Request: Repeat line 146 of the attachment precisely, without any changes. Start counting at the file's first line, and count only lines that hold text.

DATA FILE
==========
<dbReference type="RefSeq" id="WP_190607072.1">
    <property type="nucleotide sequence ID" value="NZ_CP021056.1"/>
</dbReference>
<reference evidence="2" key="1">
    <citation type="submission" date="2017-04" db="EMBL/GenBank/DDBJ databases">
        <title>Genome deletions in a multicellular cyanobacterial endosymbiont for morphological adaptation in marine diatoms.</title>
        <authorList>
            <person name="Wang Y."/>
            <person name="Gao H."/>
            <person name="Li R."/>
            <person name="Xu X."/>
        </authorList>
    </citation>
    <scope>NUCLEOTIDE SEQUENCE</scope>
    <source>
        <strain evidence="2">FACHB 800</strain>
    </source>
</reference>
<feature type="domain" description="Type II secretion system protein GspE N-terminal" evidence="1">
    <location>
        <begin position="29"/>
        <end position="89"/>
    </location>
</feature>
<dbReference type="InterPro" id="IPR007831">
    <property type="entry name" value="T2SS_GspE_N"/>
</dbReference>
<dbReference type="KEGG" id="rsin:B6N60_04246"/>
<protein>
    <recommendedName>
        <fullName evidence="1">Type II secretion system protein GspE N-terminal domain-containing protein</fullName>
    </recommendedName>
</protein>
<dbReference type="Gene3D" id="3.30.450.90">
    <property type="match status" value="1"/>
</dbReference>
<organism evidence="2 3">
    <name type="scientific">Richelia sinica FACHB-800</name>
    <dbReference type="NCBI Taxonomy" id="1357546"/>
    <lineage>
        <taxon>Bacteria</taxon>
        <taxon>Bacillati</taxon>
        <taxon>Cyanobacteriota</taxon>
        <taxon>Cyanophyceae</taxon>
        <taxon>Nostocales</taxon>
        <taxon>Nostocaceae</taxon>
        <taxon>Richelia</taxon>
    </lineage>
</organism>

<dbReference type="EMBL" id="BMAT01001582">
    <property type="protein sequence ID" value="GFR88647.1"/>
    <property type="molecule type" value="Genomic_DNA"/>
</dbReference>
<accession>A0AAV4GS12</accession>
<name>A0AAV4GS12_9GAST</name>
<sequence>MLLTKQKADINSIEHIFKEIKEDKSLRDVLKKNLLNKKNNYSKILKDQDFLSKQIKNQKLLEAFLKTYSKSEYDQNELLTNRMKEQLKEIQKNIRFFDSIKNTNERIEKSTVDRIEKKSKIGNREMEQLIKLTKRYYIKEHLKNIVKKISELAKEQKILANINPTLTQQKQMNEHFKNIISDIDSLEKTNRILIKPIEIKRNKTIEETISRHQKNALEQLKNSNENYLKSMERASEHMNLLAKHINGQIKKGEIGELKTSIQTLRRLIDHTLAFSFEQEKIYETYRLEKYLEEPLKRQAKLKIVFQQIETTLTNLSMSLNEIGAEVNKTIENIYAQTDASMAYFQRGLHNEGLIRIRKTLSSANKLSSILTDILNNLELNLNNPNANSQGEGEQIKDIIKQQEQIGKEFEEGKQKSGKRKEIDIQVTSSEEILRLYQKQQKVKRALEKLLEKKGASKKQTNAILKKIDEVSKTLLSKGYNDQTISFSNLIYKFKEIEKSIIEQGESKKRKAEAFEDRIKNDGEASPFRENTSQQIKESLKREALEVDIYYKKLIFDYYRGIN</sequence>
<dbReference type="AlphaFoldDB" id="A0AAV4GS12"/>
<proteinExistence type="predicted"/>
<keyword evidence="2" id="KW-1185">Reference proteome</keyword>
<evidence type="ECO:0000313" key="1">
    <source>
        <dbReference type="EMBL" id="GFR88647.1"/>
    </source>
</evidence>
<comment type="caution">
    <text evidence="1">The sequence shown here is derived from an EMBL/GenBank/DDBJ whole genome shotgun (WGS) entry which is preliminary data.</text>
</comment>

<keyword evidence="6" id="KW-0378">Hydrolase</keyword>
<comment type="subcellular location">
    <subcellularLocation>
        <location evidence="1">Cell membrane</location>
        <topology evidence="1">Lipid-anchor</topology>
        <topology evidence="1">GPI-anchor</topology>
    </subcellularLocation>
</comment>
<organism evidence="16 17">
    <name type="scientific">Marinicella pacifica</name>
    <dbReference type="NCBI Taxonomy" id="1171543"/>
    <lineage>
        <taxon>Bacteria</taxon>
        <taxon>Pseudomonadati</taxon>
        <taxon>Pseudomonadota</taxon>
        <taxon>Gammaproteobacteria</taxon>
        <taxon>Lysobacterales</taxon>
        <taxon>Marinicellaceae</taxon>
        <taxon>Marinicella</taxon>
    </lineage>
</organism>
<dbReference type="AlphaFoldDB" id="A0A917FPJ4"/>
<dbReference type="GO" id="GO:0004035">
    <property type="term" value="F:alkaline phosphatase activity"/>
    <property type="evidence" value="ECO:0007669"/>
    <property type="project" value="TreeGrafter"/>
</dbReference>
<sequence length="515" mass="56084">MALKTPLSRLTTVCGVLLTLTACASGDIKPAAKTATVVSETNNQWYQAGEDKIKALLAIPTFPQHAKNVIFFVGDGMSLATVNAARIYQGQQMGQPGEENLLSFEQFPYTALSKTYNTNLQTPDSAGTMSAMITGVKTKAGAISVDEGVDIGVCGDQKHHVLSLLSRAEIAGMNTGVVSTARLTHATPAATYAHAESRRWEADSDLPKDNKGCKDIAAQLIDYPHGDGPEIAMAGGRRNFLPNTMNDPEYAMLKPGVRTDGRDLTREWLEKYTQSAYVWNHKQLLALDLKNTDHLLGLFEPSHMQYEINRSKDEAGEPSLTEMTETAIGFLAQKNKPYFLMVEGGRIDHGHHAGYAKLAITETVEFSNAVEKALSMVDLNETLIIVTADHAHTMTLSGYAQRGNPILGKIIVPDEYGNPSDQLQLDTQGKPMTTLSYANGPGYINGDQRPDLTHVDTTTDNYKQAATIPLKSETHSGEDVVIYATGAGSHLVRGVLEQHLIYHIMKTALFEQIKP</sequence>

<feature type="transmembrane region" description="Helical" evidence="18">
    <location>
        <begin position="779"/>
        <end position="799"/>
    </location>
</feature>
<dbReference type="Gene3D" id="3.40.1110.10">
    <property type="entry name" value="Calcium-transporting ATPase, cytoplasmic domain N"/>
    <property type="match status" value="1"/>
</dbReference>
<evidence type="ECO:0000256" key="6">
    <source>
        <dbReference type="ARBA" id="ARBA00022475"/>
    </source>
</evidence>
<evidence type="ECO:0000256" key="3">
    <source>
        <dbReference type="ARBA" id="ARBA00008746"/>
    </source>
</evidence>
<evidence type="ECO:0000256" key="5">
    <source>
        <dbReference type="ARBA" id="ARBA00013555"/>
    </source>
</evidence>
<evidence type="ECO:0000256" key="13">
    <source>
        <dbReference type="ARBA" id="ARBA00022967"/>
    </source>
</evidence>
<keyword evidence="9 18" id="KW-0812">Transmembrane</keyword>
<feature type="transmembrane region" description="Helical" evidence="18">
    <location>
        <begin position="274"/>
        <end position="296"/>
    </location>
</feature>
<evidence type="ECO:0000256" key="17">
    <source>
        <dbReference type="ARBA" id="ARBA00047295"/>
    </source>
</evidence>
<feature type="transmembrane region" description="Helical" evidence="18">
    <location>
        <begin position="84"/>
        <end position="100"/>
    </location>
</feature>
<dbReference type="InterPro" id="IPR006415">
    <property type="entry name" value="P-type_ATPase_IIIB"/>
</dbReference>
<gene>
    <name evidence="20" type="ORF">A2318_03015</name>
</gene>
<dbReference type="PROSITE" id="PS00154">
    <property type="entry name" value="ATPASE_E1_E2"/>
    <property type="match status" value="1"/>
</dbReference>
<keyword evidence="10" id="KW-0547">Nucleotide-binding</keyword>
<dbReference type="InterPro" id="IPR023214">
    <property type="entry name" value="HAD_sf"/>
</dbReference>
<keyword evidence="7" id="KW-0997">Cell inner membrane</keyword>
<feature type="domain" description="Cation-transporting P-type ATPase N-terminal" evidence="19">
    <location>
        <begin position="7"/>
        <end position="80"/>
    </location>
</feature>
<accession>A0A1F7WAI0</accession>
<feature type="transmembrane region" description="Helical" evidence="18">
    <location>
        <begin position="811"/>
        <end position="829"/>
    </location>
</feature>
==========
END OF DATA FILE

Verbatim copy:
</dbReference>